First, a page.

This is a beautiful story about what a person deciding what to take note of in the face of calamity. I was particularly struck by the things the narrator documents—after the first sentence, words are hardly mentioned—and by the instruments used: symbols and doodles, a taped bandage, Polaroids, a graphite rubbing of tire treads, a hole punch recording the “glum shine” of stars. They become less and less “likely,” but convey their own lyrical truth. Could you talk about note taking, in this story and in life? Are you a good note taker?
I’m a terrible note taker. I use one notebook for everything, so I’ve often gone back to college or grad school notebooks looking for class notes only to find a few lines of rigorous notes that turn into a journal entry or a short story with no indication. I’ll find a chunk of writing and have no way of knowing whether it’s a journal entry or a fiction, so I’ll be thinking wow, I was really going through a rough time there—and then I grew a shell and turned into a snail, apparently?
This story was inspired by a real thing that happened: two summers ago, I woke up to a bunch of missed calls and my mom was in the hospital. My mom is a nurse, so she is the rock of our family whenever anyone else is in the hospital: She’s the one who is able to communicate with doctors. Since in this case she couldn’t be in that role, I figured I would have to try, which meant writing down every single thing I could—to the point where it did almost get a little absurd. I had a list of nurses’ names with their physical descriptions because I knew at some point my brother would come take over for me and I wanted him to know who everyone was. I don’t know if any of it was remotely useful.
The reader enters “Taking Notes” in the middle, with almost no back story or explanation except that there was a fall by the narrator’s mother. While writing, did you, do you, have an idea of the parts of the story the reader doesn’t know and doesn’t need to know? How do you decide what to include and what to leave out of a story?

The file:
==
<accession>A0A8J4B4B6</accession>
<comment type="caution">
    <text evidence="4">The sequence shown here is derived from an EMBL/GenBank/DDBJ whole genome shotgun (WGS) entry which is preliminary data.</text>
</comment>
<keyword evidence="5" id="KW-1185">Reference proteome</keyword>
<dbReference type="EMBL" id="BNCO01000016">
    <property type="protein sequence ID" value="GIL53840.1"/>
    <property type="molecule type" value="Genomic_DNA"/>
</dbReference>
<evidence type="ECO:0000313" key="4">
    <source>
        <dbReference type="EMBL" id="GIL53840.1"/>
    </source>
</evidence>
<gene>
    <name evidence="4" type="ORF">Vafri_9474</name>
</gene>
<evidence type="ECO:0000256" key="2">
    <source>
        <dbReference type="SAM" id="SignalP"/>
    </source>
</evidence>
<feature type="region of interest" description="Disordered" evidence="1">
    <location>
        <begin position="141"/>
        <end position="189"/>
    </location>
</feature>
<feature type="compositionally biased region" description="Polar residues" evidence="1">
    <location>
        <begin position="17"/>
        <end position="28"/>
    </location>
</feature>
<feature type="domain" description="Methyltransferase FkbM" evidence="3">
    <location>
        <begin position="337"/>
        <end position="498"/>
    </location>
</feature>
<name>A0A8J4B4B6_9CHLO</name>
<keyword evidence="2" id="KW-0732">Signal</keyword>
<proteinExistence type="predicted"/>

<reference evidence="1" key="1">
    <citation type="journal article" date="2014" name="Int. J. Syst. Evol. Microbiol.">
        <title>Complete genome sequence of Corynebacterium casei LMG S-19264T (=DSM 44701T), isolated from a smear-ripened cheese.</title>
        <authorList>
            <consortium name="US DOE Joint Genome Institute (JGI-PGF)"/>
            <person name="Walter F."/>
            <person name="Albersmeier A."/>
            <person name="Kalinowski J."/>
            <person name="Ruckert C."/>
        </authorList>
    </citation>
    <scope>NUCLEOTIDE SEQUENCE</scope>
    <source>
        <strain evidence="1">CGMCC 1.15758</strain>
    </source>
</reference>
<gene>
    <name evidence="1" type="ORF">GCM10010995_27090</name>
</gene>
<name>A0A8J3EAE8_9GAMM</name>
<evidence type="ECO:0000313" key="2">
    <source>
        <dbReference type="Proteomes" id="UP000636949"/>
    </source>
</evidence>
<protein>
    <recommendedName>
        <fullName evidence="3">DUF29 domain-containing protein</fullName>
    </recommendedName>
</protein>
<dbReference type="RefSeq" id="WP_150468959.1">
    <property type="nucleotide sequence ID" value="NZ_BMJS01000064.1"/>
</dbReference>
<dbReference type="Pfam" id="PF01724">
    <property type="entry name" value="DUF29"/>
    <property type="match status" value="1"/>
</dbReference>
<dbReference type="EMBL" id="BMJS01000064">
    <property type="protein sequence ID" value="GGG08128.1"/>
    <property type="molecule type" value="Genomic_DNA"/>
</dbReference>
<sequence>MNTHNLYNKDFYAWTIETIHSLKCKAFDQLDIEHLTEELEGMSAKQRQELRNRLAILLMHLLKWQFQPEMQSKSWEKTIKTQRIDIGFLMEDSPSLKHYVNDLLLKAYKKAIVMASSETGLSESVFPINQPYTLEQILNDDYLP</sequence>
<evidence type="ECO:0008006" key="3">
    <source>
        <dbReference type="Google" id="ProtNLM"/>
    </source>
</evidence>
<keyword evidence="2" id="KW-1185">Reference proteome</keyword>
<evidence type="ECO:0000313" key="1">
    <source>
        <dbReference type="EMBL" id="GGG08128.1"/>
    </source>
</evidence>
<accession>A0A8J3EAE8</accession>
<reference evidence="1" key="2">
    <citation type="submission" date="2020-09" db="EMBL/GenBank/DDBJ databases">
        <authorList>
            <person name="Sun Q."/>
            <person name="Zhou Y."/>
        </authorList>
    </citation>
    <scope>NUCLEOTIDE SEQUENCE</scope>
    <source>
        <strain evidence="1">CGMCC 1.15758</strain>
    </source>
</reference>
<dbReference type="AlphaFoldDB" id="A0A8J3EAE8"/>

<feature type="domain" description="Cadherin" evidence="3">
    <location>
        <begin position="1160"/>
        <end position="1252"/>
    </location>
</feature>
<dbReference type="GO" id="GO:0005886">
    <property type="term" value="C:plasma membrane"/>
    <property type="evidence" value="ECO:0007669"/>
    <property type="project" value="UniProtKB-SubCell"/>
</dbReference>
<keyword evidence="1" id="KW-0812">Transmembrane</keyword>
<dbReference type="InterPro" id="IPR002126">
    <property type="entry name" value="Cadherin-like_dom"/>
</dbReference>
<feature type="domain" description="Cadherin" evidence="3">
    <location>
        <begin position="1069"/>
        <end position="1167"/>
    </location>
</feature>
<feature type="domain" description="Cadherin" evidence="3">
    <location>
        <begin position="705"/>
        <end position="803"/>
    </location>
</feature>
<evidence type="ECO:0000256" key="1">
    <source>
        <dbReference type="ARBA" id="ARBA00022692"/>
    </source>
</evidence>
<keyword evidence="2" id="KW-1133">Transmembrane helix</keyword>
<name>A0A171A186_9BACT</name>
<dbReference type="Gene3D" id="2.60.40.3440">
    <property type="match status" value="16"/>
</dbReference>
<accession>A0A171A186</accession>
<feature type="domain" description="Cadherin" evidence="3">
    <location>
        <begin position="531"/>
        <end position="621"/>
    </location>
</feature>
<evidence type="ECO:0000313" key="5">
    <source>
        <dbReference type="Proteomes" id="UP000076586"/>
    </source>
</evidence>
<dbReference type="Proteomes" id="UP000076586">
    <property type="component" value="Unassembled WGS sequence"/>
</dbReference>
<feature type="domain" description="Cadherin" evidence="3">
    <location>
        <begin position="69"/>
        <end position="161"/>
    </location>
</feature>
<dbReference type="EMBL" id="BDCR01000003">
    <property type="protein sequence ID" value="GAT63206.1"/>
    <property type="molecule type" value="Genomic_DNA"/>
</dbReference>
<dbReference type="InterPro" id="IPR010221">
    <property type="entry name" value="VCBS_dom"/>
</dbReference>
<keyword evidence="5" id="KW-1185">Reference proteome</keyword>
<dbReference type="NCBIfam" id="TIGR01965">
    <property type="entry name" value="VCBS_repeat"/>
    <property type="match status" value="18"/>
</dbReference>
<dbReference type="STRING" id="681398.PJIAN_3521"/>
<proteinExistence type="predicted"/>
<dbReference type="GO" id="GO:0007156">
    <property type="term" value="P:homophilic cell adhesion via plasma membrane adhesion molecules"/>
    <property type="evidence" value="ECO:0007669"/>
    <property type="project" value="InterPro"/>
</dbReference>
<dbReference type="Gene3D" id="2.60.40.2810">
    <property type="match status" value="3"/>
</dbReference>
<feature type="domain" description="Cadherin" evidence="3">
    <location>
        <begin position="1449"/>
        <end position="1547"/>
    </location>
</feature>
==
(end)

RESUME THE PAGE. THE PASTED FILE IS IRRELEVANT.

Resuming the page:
I did! It’s funny; I think of this as mostly nonfiction, but when I look back, I realize that isn’t true at all: In that time in my life, there were plenty of other people bustling in and out—we were at the hospital where my mom works, so she had many friends visiting, lots of family came to see her, and my boyfriend drove me to the hospital and was around most of the time. I excluded all of that because I was trying to get to the truth of how I felt at the time, so I didn’t want to make room for other characters (although I very much appreciated their presence at the time).
This piece is very compressed—three concise paragraphs. You have also published typical-length short stories and essays and have spoken of working on a novel. What dictates the form a work will take in terms of length and approach?
In regard to this one, I set out to write a very short story, and those parameters made the other decisions easy. I tend to choose a form very early in having an idea, and that form then shapes the idea.
In a recent guest blog post, you quote the last two lines of Yeats’ poem “The Circus Animals’ Desertion,” which may be my all-time favorite passage of poetry. What are some of your influences, literary or otherwise?
Oh, I love hearing that! I love that poem so dearly. I fell for it when I was twelve and didn’t understand it at all, so it keeps yielding new meanings the longer I live with it. My other influences for short writings with any poetic sensibility at all are Sarah Manguso, Matthea Harvey, Kathy Fish, Richard Siken, Ocean Vuong. For full-length short stories, my favorites are Karen Russell, George Saunders, Hannah Tinti, Laura van den Berg, and Claire Vaye Watkins, and for novels I’m influenced by Justin Torres, Catherine Lacey, Madeline Miller, Jesmyn Ward, Lauren Groff, and Claire Messud. Ideally, I would like my writing to be a composite of all the aforementioned brains.
The last line—”I am keeping you safe”—is so brave and resolute. What do you strive to keep safe?
Oh, that one’s easy. My mother. And anyone or thing else that I could fathom to keep safe through close and obsessive observation.